|The Frankfurt-Tipp rating - Movie:|
|Direction:||Marc Rothemund (als Thomas Lee)|
|Production country:||Deutschland 2014|
|Running time:||Ca. 90 min.|
|Rated:||From 0 years|
|Number of discs:||1|
|Languages:||German (DTS-HD Master Audio 5.1), audio film version (Dolby Digital 2.0)|
|Picture format:||16:9 (2.40:1) 1080p HD|
|Bonus:||Set visit, trailer|
|Label:||Warner Home Video Germany|
Film: Paul Schuberth (Wotan Wilke Möhring) simply has no luck with love. While his best friend Schamski (Jan Josef Liefers) seems to get every woman into bed with just one look and even the shy Günther (Oliver Korritke) is now living in a steady relationship, Paul always falls in love with the wrong one. When he meets Lena (Julia Jentsch), the daughter of the publishing house owners Paul works for, he is sure: this time it is the woman for life. The fact that she is engaged to the wealthy Patrick (Stephan Luca) doesn't bother Paul much. And in fact he manages to win Lena's heart - which her mother (Daniela Ziegler) is not really enthusiastic about. During a holiday together on Mallorca Paul should get the chance to prove to his parents-in-law that he is a good match for their beloved daughter. But of course Paul steps from one fat little into the next. When he learns that Lena is pregnant and that Patrick, not him, is the father, he urgently needs the help of Schamski, Günther and Bronko (Fahri Yardim). But it's doubtful whether the chaos troupe really does a better job...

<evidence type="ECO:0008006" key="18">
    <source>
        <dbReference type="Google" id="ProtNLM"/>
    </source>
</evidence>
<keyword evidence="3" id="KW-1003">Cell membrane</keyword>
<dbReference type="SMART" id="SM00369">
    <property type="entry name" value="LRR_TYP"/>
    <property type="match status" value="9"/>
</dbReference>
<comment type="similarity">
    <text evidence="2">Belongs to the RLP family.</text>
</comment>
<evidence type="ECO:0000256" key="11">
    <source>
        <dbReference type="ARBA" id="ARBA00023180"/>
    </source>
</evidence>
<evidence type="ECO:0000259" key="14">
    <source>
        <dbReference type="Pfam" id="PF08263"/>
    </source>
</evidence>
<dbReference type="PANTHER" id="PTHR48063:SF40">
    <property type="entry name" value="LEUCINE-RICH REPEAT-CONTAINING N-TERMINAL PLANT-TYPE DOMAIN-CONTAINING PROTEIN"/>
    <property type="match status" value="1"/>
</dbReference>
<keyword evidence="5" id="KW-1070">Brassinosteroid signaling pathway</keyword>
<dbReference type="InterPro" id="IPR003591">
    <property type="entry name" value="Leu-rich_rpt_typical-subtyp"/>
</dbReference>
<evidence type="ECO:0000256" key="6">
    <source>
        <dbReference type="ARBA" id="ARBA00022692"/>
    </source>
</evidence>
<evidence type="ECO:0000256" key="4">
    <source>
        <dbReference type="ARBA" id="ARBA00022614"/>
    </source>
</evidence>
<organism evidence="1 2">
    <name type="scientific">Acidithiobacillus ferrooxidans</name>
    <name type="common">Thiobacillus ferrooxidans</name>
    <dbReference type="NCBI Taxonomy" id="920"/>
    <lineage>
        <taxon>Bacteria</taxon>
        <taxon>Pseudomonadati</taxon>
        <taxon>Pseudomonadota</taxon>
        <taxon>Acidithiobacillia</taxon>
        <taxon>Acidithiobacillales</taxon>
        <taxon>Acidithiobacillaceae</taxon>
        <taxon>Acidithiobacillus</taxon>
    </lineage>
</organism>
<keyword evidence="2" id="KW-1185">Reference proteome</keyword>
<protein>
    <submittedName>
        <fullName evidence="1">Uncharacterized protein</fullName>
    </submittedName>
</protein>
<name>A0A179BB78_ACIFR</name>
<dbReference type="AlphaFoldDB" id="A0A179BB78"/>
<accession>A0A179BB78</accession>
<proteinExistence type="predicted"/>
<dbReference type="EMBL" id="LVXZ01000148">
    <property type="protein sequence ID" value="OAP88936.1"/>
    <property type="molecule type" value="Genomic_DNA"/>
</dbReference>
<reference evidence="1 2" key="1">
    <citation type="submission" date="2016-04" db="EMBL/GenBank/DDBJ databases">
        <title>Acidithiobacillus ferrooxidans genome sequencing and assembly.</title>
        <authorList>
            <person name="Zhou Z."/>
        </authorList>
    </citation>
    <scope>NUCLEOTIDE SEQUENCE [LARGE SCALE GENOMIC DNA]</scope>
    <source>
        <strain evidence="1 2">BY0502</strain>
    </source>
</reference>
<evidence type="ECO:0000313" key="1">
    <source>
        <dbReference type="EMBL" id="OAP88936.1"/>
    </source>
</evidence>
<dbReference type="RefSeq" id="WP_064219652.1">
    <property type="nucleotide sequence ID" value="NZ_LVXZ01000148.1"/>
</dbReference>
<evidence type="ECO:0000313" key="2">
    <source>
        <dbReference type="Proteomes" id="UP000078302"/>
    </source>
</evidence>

With "Mann tut was Mann kann" director Marc Rothemund ("Sophie Scholl", "Groupies don't stay for breakfast") in 2012, an entertaining and tangy romantic comedy, which scored particularly well with the lovable and quirky side characters and the charming happy ending. So it's no wonder that author Hans Rath and director Rothemund, together with the majority of the cast, were hired again for the sequel. However, the shooting doesn't seem to have gone that smoothly, as Rothemund has withdrawn his name from the project, so that now the non-existent Thomas Lee is mentioned as the director. In fact, it's also easy to see why the movie fails as a sequel. Therefore, you should try to evaluate the movie not only as the second part of a successful predecessor, but also as a romantic comedy in its own right. Because then the judgments turn out nevertheless very differently.
As a continuation "There must man by" is a bitter disappointment. The happy ending of the predecessor is no longer there, Jasmin Gerat's figure of the veterinarian Iris is not even mentioned anymore. Instead, Paul immediately gets back to a woman who is about to marry another man. That doesn't seem very imaginative. What's much worse is that Paul's friends are downright degraded to extras and that Jan Josef Liefers in particular is not allowed to make such biting remarks anymore, with which he made the best laughs of the movie in the first part. Here now he has to be content with dirty mobile phone photos and weak calamities. And the performances of Oliver Korritke - the only character, by the way, whose story is consistently continued - and Fahri Yardim have already been forgotten during the credits. And then there's Wotan Wilke Möhring as Paul, who seems to have forgotten every development he went through in the first movie.